Morning Edition
Morning Edition
Tuesday, July 16, 2013

Minnesota Public Radio Stories

  • Former Vice President Walter Mondale in a 2011 filMondale calls for filibuster rules to change
    In 1975, then-Sen. Walter Mondale changed the Senate's filibuster rules. Today, as Democratic senators are poised to dramatically change the rules again, he reflects on his role in the change and today's gridlock in Washington.6:45 a.m.
  • Trayvon Martin rallyLarge group protests Zimmerman verdict in Minneapolis
    Protesters thronged the plaza of the Hennepin County Government Center Monday in downtown Minneapolis, chanting the name of slain teenager, Trayvon Martin, and carrying signs with slogans such as "Black Lives Matter" and "End Racism Now."7:20 a.m.

National Public Radio Stories

  • Juror B37 Speaks Out About Zimmerman Verdict
    Days after a jury found George Zimmerman not guilty in the shooting death of Trayvon Martin, we're hearing some details about how the jury reached its verdict. One of the anonymous jurors, B37, has begun to speak out.
  • Florida Case Prompts Massive Responses To Race Card Project
    For the last three years, NPR's Michele Norris has asked people to share their six-word stories about race and cultural identity. The confrontation in Sanford, Fla., has been a running thread in the inbox of the Race Card Project since Trayvon Martin was shot and killed in 2012.
  • An Unreal Sport: Mixing 'Fantasy Life' With Reality
    ESPN's Senior Fantasy Sports Analyst Matthew Berry's new book Fantasy Life is a look into the world of fantasy sports, which draw in tens of millions of players and ranks as the fourth most popular sport in the nation.
  • Om Nom Nom: T. Rex Was, Indeed, A Voracious Hunter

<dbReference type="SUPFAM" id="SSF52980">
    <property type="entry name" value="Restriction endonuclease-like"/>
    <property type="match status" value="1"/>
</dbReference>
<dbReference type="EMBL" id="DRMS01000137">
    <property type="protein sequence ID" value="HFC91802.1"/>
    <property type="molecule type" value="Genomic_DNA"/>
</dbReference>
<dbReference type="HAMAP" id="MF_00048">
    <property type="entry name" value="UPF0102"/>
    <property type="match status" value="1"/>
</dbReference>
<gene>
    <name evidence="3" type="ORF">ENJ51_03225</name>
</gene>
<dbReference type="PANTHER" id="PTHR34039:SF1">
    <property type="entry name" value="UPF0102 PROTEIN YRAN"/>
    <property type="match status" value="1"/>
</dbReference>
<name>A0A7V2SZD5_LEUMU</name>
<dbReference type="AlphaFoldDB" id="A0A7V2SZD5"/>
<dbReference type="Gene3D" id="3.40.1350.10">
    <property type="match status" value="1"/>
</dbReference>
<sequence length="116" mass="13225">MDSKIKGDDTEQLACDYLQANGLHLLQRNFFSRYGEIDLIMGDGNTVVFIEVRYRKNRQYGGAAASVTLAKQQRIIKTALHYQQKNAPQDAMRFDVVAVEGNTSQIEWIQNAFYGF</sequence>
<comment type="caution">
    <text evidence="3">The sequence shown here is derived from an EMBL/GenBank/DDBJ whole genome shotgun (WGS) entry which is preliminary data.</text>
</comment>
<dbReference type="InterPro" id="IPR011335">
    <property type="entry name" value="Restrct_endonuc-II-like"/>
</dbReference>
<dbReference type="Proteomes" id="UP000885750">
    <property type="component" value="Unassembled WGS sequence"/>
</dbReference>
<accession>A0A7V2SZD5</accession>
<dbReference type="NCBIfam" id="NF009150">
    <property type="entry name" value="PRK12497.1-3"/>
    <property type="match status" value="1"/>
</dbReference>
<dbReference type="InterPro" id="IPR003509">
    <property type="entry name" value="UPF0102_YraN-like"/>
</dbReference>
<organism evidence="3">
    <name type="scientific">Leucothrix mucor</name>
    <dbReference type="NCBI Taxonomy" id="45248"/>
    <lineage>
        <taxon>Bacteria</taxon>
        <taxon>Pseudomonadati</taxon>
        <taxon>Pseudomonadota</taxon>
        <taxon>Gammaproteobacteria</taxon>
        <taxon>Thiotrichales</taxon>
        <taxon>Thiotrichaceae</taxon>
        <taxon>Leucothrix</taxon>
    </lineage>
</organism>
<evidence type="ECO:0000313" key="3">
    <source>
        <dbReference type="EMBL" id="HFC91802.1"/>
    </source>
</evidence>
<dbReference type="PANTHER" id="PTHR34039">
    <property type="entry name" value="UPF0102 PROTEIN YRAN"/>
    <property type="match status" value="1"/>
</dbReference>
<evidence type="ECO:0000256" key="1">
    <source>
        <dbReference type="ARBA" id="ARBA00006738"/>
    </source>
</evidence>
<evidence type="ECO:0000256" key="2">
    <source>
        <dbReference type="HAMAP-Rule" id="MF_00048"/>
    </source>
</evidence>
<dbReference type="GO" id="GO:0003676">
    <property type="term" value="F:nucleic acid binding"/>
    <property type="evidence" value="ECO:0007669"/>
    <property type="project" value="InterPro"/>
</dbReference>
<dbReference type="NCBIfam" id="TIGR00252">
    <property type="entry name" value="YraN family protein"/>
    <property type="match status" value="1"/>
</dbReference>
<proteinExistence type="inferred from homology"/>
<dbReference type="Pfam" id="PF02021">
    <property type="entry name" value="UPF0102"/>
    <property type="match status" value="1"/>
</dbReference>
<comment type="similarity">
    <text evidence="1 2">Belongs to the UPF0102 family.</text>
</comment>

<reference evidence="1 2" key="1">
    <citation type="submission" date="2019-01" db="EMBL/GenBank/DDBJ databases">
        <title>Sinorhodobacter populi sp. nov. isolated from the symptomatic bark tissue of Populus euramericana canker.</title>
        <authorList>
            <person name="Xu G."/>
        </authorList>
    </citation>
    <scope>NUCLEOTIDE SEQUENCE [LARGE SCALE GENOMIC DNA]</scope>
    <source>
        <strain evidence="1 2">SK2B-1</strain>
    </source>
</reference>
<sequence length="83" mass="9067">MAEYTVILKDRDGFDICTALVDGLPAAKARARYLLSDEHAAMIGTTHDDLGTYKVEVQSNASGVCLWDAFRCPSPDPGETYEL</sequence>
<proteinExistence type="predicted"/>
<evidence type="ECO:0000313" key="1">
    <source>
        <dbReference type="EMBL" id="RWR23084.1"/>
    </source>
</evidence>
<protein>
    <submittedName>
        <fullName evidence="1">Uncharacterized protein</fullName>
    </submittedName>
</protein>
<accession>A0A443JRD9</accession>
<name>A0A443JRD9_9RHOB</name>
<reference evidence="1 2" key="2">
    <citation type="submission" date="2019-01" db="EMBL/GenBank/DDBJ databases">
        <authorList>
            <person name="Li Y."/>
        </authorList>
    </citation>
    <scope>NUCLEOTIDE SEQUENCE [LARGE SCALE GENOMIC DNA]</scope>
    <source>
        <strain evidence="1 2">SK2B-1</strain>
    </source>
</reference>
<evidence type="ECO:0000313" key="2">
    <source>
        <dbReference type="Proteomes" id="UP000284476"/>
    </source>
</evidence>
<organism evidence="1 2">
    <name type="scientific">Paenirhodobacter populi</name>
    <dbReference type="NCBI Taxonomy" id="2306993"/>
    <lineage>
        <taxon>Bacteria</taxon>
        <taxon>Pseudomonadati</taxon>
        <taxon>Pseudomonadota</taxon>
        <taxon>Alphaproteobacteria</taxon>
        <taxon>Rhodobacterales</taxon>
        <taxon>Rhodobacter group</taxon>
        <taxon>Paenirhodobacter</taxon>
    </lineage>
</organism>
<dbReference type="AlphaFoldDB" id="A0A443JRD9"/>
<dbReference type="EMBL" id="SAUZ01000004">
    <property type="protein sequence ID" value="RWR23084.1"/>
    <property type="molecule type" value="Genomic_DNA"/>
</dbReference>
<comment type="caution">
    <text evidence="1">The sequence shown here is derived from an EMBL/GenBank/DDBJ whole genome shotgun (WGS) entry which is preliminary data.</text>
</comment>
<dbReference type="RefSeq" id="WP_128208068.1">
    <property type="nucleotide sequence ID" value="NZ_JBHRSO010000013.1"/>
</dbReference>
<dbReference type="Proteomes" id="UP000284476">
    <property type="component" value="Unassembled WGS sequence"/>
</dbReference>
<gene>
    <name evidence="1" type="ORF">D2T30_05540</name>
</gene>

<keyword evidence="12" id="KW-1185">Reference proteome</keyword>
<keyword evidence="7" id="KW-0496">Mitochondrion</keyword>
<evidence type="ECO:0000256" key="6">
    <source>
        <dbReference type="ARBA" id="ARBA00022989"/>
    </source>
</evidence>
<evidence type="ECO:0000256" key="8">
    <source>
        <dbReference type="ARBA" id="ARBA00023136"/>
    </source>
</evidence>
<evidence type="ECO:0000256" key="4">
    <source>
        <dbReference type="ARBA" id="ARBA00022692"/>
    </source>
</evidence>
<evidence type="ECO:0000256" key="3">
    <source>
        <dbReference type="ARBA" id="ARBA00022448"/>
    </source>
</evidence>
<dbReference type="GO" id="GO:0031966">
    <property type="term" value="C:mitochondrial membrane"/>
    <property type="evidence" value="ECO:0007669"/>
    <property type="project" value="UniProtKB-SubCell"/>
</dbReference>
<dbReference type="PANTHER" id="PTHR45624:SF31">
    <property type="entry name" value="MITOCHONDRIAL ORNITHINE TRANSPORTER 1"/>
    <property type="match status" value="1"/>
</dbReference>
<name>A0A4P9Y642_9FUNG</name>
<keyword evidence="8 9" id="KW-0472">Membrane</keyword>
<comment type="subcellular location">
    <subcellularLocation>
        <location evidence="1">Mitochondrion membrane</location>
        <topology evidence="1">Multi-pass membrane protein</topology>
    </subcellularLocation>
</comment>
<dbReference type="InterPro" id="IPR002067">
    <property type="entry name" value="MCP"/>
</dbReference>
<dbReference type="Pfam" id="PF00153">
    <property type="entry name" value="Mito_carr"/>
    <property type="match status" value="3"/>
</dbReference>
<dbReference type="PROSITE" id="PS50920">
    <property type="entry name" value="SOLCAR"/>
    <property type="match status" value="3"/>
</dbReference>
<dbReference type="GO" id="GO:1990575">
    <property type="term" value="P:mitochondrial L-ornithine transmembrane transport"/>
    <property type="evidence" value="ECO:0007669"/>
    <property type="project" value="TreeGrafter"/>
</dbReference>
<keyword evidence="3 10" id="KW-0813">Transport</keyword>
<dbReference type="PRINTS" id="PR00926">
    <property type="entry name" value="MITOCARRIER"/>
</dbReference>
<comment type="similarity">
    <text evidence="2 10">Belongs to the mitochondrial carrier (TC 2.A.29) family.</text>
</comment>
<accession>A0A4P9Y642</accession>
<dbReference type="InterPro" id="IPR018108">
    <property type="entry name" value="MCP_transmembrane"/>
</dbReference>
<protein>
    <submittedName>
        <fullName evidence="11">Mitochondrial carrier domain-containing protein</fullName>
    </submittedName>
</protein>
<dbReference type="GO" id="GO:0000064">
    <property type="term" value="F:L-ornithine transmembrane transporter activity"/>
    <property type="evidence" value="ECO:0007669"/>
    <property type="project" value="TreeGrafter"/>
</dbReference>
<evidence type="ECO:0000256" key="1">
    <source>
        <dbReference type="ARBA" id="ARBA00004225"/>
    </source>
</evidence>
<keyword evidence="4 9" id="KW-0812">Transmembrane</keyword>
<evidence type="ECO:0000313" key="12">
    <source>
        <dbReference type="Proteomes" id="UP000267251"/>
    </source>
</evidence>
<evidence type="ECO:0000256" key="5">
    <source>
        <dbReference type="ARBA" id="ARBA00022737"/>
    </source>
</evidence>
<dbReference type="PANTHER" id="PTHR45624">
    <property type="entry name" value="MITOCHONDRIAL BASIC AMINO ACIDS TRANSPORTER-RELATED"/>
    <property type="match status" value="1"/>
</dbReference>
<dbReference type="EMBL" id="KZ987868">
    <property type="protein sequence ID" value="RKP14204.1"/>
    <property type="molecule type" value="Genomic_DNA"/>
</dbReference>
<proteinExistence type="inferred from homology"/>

A fossilized tyrannosaur tooth found lodged between bones in a hadrosaur's tail is giving paleobiologists pretty firm clues about the tyrant king's meal plan. And Hollywood may have been right all along — T. Rex definitely knew how to kill.
  • New Band Director Says Florida A&M Must March Forward
    Florida A&M University has lifted the suspension on the Marching 100 and is rebuilding its band. The band had been suspended since a hazing incident in 2011 ended in the death of drum major Robert Champion. His parents say the band is moving forward too soon.
  • Why Poor Students' College Plans 'Melt' Over The Summer
    A large number of poor high school students, who say they are continuing on to college, fail to show up in the fall. The reason is referred to as the "summer melt." Students face many hurdles over the summer including lack of resources and mentors.
  • Car Sales In Europe Drop To A 20-Year Low
    The European Automobile Manufacturers' Association calculates this based on the number of car registrations in a given period. For June, registrations were down more than 6 percent compared to a year earlier. Analysts say the EU's high unemployment rate is to blame.
  • Investigators In London Probe Boeing 787 Fire
    In London, investigators are still probing the cause of a fire last week on a parked Boeing 787, known as the Dreamliner. One area of interest is the emergency locator transmitter. The device is made by Honeywell, which has sent a technical team to assist in the investigation.
  • Use The Books, Fans: 'Star Wars' Franchise Thrives In Print
    More than 200 novels, the Star Wars' book series spans 25,000 years, from the beginning of the Jedi Order to 40 years beyond where the original trilogy left off. According to The Wall Street Journal's Alexandra Alter, the books help keep fans interested between movies.
  • Majority Leader Reid Moves Senate Closer To 'Nuclear Option'
    Senate Majority Leader Harry Reid is preparing to push through contentious changes to filibuster rules, if Republicans do not agree to approve seven presidential nominations on Tuesday. Reid convened a closed meeting of all 100 senators Monday night to hash out the arguments ahead of the deadline.

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